PINK1 (PARK6) and PARKIN (PARK2) are causal genes of recessive familial Parkinson's disease. Parkin is a ubiquitin ligase E3 that conjugates ubiquitin to impaired mitochondrial proteins for organelle degradation. PINK1, a Ser/Thr kinase that accumulates only on impaired mitochondria, phosphorylates two authentic substrates, the ubiquitin-like domain of Parkin and ubiquitin. Our group and others have revealed that both the subcellular localization and ligase activity of Parkin are regulated through interactions with phosphorylated ubiquitin. Once PINK1 localizes on impaired mitochondria, PINK1-catalyzed phosphoubiquitin recruits and activates Parkin. Parkin then supplies a ubiquitin chain to PINK1 for phosphorylation. The amplified ubiquitin functions as a signal for the sequestration and degradation of the damaged mitochondria. Although a bewildering variety of Parkin substrates have been reported, the basis for Parkin substrate specificity remains poorly understood. Moreover, the mechanism underlying initial activation and translocation of Parkin onto mitochondria remains unclear, because the presence of ubiquitin on impaired mitochondria is thought to be a prerequisite for the initial PINK1 phosphorylation process. Here, we show that artificial mitochondria-targeted proteins are ubiquitylated by Parkin, suggesting that substrate specificity of Parkin is not determined by its amino acid sequence. Moreover, recruitment and activation of Parkin are delayed following depletion of the mitochondrial E3, MITOL/March5. We propose a model in which the initial step in Parkin recruitment and activation requires protein ubiquitylation by MITOL/March5 with subsequent PINK1-mediated phosphorylation. Because PINK1 and Parkin amplify the ubiquitin signal via a positive feedback loop, the low substrate specificity of Parkin might facilitate this amplification process.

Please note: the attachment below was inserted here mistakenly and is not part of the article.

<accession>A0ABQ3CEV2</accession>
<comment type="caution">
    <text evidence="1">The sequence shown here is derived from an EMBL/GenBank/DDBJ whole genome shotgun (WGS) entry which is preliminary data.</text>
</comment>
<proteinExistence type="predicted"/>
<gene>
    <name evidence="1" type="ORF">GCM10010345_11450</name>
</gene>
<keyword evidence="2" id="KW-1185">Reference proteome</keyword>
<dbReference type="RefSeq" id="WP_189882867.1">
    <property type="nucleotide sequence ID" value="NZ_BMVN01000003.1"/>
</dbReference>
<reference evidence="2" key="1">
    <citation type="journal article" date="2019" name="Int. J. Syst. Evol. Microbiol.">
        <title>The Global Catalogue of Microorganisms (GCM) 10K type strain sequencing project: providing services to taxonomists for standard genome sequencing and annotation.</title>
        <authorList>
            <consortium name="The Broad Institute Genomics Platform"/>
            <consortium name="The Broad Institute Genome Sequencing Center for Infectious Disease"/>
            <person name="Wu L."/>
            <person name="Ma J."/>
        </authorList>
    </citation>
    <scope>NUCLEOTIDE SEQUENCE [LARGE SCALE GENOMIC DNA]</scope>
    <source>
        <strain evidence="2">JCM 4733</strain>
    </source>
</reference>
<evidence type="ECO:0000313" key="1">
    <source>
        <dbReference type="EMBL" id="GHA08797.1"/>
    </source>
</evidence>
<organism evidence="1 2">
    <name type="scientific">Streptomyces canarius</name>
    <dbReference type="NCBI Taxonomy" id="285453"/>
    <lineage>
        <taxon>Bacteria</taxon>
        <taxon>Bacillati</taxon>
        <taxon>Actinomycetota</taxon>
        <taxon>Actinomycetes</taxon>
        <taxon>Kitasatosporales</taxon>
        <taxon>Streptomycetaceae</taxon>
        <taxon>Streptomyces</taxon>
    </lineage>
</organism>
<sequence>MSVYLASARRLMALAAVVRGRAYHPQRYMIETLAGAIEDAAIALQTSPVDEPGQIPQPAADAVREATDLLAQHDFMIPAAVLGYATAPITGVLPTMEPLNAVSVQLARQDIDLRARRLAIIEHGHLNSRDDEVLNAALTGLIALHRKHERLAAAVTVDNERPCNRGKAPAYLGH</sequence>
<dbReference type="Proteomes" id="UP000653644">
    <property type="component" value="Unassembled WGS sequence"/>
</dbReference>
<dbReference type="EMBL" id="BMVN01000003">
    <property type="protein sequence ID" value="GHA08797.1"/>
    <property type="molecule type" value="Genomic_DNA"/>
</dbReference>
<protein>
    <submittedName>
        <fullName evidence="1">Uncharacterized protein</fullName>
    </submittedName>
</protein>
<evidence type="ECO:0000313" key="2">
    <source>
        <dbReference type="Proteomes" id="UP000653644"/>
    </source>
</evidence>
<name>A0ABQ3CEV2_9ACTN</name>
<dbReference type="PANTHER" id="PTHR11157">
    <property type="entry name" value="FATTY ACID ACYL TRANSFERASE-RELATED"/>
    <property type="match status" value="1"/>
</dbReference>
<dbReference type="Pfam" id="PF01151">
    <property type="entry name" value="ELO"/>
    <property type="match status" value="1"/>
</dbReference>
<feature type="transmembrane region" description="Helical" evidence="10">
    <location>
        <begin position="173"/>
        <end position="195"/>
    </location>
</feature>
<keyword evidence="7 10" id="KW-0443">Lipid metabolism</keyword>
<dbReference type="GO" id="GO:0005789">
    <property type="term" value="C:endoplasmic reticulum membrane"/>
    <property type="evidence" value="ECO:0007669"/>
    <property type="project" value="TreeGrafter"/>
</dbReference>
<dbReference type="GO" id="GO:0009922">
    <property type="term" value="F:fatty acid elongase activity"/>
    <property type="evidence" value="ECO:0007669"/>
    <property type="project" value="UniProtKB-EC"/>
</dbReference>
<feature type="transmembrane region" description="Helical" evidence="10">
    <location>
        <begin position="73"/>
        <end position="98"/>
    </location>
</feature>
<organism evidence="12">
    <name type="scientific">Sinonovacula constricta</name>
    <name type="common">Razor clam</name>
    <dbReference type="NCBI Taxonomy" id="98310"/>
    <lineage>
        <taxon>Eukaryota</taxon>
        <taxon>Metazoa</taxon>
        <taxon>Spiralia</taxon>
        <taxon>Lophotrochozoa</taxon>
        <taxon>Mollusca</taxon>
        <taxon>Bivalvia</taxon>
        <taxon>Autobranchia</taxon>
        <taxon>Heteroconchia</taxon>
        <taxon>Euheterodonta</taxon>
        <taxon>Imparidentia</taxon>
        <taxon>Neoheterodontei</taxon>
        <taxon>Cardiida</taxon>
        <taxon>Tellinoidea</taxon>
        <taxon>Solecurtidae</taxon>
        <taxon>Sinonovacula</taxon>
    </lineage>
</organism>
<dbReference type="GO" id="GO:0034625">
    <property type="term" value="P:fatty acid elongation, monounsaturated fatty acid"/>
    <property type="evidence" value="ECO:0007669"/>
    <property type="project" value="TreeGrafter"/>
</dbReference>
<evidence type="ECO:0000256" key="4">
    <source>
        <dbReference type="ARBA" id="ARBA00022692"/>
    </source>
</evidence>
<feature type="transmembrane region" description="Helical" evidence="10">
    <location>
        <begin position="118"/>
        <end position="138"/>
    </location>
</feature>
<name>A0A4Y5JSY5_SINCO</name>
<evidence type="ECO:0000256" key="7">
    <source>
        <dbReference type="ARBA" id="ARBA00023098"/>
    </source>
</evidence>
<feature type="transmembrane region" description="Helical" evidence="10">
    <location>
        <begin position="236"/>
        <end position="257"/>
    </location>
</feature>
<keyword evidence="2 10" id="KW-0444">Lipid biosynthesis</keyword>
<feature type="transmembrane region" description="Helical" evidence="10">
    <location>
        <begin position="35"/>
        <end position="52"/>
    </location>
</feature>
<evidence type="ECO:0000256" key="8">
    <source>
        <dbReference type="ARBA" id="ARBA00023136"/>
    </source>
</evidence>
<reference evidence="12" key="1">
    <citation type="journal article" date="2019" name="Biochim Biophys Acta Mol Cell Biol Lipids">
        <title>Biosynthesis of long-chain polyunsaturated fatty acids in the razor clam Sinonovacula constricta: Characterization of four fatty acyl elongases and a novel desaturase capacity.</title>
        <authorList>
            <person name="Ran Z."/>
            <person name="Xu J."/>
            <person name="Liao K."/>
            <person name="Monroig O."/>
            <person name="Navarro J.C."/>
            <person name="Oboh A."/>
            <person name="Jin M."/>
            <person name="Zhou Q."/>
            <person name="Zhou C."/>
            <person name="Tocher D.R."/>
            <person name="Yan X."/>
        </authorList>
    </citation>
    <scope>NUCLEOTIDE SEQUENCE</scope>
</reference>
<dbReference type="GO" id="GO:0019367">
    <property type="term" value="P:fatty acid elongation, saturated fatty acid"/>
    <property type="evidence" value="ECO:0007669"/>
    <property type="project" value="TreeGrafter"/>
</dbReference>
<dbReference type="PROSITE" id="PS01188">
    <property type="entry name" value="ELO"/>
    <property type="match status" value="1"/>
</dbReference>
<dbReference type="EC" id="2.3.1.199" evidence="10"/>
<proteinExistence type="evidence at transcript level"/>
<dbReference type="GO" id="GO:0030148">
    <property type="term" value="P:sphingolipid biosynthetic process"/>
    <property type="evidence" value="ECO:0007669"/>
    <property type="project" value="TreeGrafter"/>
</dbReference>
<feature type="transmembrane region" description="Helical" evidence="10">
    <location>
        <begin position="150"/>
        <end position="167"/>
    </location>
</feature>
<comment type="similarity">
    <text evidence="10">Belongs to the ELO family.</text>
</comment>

Keywords: Parkinson disease; mitophagy; parkin; ubiquitin; ubiquitin ligase.
© 2019 Koyano et al.